How to Bind a Quilt in 5 Simple Steps (By Hand or Machine)

It’s finally time for all of your hard work to shine through. You’ve constructed the quilt top, you’ve sandwiched the batting between the top and the bottom of your quilt, and now it’s time for every quilter’s favorite part: the binding. If you don’t know already, the quilt binding is the name of the ribbon or piece of fabric that goes around the unfinished edge of your quilt to bring everything together. While one of the easiest ways to finish your quilt is to use a binding foot, not everyone has that option available on their machine, or they are looking for a more personal touch. Here is how to bind a quilt by hand or machine in five simple steps.

How To Bind A Quilt By Hand or Machine

Step 1: Square the Quilt Edges

Your binding will end up puckered and oddly shaped if you don’t take the time to trim the edge of your quilt before securing the binding. Using your quilter’s square, square all four edges and make sure to trim carefully to reduce the amount of bulk you’re dealing with in the next step.

Step 2: Attach the Binding and Miter the Corners

Leaving a tail of 6 to 8 inches, place the binding on the quilt top along the edge, making sure you won’t end up with any seams at the corners. Pin and stitch slowly, making sure to keep a ¼ inch seam allowance along the edge. Once you almost reach the bottom edge of the quilt with a ¼ inch allowance, it’s time to make the mitered corners. This refers to the pointed corners on quilts that give them a professional look. Stitch off the corner, then bring the binding up towards the top edge and bring back down to form a pocket. Stitch along the edge and repeat on each following corner until you reach the end. This allows you to turn the corners without issue and will end up creating a perfectly pointed edge to your quilt.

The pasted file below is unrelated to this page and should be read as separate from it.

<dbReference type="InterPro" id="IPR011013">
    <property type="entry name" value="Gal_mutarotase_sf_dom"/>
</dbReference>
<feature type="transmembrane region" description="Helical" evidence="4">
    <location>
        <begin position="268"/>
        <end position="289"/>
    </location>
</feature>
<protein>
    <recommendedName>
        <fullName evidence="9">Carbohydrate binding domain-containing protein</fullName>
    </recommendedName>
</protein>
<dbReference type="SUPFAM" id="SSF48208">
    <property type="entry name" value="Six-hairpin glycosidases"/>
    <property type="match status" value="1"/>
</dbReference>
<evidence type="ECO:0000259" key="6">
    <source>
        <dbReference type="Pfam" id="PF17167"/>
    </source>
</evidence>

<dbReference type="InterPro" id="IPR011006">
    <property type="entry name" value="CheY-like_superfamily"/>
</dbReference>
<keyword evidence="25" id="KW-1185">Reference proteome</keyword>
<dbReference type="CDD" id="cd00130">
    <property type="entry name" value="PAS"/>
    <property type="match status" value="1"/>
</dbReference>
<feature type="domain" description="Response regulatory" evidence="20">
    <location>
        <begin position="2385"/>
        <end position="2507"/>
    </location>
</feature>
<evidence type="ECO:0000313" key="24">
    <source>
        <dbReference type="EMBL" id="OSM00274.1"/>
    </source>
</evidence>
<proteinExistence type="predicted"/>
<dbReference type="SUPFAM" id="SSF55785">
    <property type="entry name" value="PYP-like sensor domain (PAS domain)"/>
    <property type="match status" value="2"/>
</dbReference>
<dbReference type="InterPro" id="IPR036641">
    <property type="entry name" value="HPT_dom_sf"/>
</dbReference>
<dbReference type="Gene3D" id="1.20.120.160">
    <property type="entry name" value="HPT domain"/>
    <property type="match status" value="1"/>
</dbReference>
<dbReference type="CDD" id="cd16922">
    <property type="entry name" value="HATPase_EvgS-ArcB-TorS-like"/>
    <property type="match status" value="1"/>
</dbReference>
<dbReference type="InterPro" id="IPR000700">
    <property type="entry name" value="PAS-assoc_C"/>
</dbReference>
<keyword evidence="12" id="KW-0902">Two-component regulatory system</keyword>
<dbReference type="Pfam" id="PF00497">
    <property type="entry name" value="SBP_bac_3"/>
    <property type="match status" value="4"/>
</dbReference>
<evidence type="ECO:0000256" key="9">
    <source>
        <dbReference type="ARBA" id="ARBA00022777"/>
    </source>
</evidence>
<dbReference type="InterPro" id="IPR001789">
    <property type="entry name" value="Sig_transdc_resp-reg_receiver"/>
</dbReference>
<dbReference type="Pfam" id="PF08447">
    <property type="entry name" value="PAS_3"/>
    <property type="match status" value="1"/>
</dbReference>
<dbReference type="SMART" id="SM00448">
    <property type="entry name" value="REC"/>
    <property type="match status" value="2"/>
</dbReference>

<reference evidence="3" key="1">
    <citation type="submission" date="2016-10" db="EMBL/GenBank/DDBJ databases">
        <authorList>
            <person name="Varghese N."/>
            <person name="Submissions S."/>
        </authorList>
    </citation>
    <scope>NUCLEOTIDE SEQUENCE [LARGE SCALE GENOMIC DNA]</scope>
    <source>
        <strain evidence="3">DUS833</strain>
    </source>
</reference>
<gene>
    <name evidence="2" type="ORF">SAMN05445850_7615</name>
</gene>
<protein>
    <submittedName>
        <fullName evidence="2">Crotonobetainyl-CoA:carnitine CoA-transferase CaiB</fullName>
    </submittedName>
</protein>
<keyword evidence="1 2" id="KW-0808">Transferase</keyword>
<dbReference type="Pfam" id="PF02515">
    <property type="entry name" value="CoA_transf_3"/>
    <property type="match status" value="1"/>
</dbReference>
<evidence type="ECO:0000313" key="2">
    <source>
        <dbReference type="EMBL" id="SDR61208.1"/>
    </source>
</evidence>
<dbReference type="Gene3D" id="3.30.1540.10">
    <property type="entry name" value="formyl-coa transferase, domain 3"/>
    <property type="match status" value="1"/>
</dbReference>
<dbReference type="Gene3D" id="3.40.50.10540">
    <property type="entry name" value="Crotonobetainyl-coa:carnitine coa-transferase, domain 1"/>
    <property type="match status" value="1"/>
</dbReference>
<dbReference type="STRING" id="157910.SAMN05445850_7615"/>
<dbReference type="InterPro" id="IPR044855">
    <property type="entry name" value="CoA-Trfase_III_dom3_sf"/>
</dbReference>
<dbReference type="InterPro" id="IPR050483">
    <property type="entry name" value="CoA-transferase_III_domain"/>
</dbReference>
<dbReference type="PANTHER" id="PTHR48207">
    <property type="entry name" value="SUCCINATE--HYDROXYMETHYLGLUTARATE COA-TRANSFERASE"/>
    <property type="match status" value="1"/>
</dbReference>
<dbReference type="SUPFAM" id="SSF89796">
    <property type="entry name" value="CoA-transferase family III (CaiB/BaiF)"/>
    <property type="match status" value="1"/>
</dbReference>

Step 3: Join the Ends

Leave about 6 to 8 inches of binding from where you started on either end. Leaving a ¼ inch seam allowance, cut and join the two binding endings to create one continuous seam for the binding. This is one of the toughest steps, so double check to make sure your binding lays flat before making your stitches and cuts. Remember, you can always sew closer on the binding, but it’s hard to uncut fabric.

Step 4: Press Over

The best quality of any quilt is its clean lines. Fold the binding over onto the bottom of the quilt and press the edges using an iron, including the under seam of the biding that will lay flat on top. Be sure that any threads are clipped to avoid chasing them down later. Pin in place before continuing.

Step 5: Finish the Binding

Using a hand needle or sewing machine, stitch the binding. If stitching by hand, attach the binding to the bottom of the quilt without going through all three layers. If stitching on a machine, make sure your stitches line up on both sides, as they will appear on the top of the quilt as well as the bottom. Trim your threats and viola! You have a quilt complete with binding.